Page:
Cumann Seandalaiochta agus Staire Phort Lairge

Thursday, February 27, 2020

Upcoming Lecture 28 February : Inspired language – cursing, swearing and blessing in early modern Waterford and Kilkenny.

Inspired language – cursing, swearing and blessing in early modern Waterford and Kilkenny.

A lecture by Dr Clodagh Tait

Time: 8 pm 

Venue : St Patrick’s Gateway Centre, Waterford 

Irish cursing traditions are often treated in a lighthearted way. 
One nineteenth-century observer commented that ‘Irish curses are always picturesque’. 
But close examination of accounts of the ritual curse and of other acts of ill-wishing, reveals 
deep fears about their power, danger and potential to cause real harm. Traditions of cursing in
 the Waterford and Kilkenny area are recorded as far back as the medieval period, and 
continue to the present day. In her lecture Dr Tait will give an overview of Irish cursing traditions,
 and will focus in particular on the seventeenth century. 
Strong belief in the power of the parental blessing and the parental curse can be found in the 
surviving wills and letters of this period. Looking at the language of cursing and blessing as used
 in family documents tells us much about understandings about the relationship between parents and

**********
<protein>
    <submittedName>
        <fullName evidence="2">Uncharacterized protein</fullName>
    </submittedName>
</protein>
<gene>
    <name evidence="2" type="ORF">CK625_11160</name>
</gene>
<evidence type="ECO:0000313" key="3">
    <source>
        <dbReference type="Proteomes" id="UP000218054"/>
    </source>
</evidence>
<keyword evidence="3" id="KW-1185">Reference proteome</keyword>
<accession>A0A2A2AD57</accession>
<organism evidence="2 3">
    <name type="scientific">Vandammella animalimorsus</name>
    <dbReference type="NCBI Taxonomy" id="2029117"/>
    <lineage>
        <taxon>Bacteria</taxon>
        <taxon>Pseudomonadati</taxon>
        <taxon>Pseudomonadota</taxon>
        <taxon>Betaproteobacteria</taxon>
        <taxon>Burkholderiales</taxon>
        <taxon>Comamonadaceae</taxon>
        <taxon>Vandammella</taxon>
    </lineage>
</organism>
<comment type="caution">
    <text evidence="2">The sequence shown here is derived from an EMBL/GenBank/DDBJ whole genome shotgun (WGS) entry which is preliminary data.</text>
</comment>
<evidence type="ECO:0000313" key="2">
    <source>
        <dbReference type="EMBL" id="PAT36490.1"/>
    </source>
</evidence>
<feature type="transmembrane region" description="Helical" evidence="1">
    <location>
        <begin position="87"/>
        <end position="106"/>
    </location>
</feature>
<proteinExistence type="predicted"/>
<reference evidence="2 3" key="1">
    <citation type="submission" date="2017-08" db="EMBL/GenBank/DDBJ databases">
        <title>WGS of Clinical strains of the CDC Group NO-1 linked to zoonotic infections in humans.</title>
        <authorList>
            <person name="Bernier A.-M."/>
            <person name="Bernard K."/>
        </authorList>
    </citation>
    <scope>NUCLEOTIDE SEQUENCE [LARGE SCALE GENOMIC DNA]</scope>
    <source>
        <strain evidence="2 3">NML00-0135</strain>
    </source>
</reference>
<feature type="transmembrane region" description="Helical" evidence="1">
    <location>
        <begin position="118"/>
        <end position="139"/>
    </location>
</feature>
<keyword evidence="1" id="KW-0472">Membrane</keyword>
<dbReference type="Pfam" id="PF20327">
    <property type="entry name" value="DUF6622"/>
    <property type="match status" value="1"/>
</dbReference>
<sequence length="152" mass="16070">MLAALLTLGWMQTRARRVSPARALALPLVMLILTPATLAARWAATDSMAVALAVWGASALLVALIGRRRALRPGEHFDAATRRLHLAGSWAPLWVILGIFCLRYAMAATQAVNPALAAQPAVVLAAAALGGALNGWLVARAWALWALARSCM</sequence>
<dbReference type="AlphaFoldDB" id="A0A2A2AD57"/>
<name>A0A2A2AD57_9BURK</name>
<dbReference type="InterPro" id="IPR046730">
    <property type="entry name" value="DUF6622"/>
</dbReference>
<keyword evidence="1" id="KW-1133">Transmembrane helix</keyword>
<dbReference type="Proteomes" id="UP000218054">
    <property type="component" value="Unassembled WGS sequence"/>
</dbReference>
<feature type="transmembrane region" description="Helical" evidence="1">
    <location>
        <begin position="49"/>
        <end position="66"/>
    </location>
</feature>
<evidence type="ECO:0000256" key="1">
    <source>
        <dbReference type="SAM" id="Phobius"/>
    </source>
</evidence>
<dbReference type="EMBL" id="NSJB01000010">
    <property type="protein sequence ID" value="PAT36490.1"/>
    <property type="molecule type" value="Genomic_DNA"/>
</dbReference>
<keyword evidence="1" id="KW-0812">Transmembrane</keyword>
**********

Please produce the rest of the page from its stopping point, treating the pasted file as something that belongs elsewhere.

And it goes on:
children in this period, about the cultural resources used by fathers to attempt to guide or control their 
children and wives, and about ideas about love and duty in early modern families.

Clodagh Tait lectures in History at Mary Immaculate College, having previously worked in the 
University of Essex and UCD. She is the author of Death, Burial and Commemoration in Ireland,
 1550-1650, and co-editor of Age of Atrocity, and Religion and Politics in Urban Ireland, and has
 published articles on a variety of early modern topics including women, maternity, infant care, 
death, commemoration, martyrdom, belief and crowd violence. She wrote the chapter on 'Society
 1550-1700' in the second volume of the Cambridge History of Ireland. 
Her current projects include a history of Irish cursing and ill-wishing between 1550 and 1950 and 
a study of the supernatural labours of Irish mothers in the nineteenth and early twentieth centuries.

The Waterford Archaeological and Historical Society, Ireland.
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